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, former fbi deputy director joins us now. what do you make of this? >> i think what kurt has stumbled into here say bit of a well-worn path. we knew some of that. what he has added is the granularity of the actual memos and some of the actual words that were there in some of the white house and national security team. richard clark, who was the national security adviser for terrorism, in his book "against all enemies" he said all the light lights were blinking red and we were pushing this in front of condi rice every day and it was hard to get any priority on this. in george tenet's book, he talks about the briefings they were given. some of this we knew. >> some of it we didn't know. >> and in terms of the level of detail we didn't know. >> failure of imagination, failure to connect the dots as we know from the 9/11 commission report. secretary panetta yesterday in asking him, in his 11 years after 9/11, is al qaeda still our biggest threat? with bin laden dead, cut off the head of the snake, but with ayman al zawihiri out there. >> al qaeda central command is all but dead. you have
of the air force, the head of their cia, the head of their fbi, and the former heads of those agencies all are outspoken publicly against that policy. they think the best policy is to work with the united states to coordinate our efforts in a way that achieves the maximum best result at the least cost. >> mm-hmm. senator mitchell, it's always a pleasure having you here. thank you so much. >> thank you. >>> let's bring in cbs news political director john dickerson who's following the political fallout from the middle east protests. good morning, john. >> good morning, norah. >> we've seen how foreign policy on the front page, which has shifted this debate a little bit, how much does that affect these two campaigns? >> it depends how long it goes on. for the president if this is a protracted problem with images on the television screens all day long, it's a problem for him. one in that he can sort of stumble into unforced errors. two, that it could connect to a larger feeling that the romney folks have been trying to brew up for a while now, which is just there's a sense of disappointment wi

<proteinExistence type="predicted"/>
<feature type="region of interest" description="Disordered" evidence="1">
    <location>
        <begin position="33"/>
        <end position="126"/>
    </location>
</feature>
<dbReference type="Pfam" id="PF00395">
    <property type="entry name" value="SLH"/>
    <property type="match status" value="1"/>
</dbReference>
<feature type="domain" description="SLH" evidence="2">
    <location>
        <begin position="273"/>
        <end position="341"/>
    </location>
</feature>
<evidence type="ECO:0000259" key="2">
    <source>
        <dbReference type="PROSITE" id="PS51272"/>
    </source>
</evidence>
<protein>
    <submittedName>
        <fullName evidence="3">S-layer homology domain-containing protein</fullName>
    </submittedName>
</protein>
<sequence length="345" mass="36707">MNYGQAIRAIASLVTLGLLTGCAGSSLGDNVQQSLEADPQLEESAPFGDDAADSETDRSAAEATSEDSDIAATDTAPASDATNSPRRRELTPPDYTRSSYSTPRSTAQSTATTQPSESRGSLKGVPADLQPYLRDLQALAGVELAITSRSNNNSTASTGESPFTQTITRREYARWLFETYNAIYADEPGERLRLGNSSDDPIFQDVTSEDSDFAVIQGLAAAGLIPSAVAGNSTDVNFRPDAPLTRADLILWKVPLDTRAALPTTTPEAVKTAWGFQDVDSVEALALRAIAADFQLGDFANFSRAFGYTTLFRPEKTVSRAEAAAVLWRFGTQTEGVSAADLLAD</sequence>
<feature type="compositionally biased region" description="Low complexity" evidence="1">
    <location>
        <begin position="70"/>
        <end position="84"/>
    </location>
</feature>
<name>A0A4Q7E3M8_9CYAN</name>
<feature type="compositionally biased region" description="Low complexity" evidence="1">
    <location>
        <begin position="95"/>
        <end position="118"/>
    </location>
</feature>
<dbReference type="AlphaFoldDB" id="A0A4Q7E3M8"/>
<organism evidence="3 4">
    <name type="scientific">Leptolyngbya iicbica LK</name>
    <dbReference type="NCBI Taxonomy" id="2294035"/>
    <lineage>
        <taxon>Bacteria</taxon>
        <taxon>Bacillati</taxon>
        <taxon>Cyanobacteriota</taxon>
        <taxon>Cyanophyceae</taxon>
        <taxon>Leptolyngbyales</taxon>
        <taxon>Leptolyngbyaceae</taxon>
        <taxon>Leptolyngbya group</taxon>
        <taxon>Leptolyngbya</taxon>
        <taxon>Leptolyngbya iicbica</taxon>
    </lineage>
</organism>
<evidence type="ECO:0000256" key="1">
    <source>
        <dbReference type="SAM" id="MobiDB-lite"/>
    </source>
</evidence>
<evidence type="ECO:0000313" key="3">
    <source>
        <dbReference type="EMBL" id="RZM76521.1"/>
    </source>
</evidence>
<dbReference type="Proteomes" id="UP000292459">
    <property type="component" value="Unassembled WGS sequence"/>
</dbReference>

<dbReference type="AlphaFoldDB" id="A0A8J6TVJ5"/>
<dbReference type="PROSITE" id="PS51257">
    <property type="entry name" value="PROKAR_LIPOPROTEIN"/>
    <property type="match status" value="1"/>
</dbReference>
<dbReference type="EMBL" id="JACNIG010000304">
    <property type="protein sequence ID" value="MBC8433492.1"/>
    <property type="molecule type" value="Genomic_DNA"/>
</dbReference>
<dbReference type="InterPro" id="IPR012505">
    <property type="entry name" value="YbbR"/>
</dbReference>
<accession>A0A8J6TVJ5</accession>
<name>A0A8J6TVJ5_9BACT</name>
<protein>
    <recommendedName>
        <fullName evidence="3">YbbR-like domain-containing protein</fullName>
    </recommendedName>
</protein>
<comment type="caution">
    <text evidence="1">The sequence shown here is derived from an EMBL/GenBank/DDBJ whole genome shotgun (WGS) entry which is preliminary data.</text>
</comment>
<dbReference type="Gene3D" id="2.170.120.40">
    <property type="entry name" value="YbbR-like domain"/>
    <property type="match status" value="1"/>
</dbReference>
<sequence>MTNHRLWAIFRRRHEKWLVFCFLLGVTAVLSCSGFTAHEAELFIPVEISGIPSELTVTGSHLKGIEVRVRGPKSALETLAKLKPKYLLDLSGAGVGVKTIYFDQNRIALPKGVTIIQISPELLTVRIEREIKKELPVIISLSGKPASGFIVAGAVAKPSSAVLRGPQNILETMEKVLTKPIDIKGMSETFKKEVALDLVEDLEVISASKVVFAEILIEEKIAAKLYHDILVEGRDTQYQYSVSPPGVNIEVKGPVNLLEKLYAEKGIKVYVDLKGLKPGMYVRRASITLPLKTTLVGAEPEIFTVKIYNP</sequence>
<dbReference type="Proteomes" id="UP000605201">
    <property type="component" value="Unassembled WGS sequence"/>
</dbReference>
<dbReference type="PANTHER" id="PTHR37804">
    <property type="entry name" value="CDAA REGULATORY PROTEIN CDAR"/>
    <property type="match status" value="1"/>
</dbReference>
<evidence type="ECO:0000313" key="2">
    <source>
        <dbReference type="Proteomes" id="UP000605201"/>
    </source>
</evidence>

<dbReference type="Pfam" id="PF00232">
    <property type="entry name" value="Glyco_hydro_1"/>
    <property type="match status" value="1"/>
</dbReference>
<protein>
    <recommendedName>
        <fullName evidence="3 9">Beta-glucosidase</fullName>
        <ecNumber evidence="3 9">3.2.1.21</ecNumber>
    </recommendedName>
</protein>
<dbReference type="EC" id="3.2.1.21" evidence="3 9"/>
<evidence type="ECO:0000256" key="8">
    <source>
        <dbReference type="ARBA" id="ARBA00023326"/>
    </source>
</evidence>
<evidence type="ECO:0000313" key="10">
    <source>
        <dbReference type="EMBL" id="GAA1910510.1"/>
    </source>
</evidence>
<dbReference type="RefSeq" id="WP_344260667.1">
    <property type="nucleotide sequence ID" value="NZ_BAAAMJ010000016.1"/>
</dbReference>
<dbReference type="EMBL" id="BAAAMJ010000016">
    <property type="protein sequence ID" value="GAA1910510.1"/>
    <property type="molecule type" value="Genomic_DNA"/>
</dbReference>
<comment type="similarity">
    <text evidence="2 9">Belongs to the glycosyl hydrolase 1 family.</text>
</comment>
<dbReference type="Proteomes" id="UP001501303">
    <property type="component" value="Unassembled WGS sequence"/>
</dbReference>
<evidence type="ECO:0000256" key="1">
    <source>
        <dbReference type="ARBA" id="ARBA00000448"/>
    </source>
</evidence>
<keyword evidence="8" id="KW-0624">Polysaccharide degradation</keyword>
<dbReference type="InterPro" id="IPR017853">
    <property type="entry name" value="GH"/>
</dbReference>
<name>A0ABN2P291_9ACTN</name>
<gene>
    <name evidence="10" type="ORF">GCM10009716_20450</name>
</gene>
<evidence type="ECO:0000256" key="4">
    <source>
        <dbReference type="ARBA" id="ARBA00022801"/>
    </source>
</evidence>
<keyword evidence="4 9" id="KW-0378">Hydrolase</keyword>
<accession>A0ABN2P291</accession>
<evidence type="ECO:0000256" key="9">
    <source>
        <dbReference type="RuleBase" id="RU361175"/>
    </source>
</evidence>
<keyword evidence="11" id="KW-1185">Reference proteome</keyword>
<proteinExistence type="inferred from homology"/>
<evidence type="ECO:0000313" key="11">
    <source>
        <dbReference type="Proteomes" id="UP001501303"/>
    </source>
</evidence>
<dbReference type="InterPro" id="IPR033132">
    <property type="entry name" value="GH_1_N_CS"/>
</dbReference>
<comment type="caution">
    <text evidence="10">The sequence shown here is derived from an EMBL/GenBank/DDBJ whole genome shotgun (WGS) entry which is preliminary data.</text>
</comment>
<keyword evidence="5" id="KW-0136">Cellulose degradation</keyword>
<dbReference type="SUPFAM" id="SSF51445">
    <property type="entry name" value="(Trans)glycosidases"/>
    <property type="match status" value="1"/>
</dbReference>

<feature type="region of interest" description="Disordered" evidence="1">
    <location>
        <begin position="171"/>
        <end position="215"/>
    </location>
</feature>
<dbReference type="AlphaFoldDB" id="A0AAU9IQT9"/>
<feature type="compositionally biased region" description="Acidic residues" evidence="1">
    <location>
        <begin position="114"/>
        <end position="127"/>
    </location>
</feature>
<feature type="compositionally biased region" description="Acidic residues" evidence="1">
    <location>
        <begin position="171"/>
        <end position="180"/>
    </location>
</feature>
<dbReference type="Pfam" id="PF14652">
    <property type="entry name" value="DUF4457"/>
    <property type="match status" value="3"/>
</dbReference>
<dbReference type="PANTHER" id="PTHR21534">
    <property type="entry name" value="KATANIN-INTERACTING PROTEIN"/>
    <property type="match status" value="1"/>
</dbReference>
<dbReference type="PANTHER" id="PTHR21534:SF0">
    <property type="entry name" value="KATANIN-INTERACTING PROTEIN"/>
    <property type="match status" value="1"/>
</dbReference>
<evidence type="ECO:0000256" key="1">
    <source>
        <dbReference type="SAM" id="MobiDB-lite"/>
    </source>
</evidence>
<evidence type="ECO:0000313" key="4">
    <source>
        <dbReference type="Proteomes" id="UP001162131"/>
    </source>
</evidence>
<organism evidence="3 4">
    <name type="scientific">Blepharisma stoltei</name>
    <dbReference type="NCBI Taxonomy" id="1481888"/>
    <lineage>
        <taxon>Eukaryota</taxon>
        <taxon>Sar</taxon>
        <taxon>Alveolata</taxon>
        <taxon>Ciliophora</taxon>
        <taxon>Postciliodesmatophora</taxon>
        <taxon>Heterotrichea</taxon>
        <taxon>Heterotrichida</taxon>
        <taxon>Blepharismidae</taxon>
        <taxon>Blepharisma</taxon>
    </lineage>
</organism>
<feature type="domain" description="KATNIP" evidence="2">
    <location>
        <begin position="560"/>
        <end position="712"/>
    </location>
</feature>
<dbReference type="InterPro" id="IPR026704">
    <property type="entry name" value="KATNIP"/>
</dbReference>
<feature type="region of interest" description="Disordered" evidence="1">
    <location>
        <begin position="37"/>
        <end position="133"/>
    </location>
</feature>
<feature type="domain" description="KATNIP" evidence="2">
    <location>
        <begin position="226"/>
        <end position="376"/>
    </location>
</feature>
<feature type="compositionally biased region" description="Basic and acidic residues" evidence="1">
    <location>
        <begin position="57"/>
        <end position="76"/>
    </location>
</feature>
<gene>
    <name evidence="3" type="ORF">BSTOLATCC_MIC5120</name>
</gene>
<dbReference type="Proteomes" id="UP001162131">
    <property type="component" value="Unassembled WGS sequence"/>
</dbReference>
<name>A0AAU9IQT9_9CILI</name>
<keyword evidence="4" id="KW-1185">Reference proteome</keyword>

. and the white house didn't do it. >> senior correspondent john miller, former fbi director joins us now. what do you make of this? >> i think what kirk has stumbled into here is a bit of a well-worn path. we knew some of that. what he has added is the granularity of the actual memos and some of the actual words that were there in front of the white house and the national security team. but, you know, richard clark, who is the national security advisor for terrorism, in his book, he said all the lights were blinking red and we were pushing this in front of condi rice every day and it was hard to get any priority on this. in george tenet's book, he details the briefings that were given. so some of this we knew -- >> but it's something that we didn't know? >> there's some in terms of the level of detail we didn't know. >> a failure of imagination. a failure to connect the dots, as we've known from the 9/11 commission report. i was with secretary panetta yesterday and asking him now that it is 11 years after 9/11, is al qaeda still our biggest threat? with bin laden dead, cut off the head of the sna
Search Results 0 to 2 of about 3

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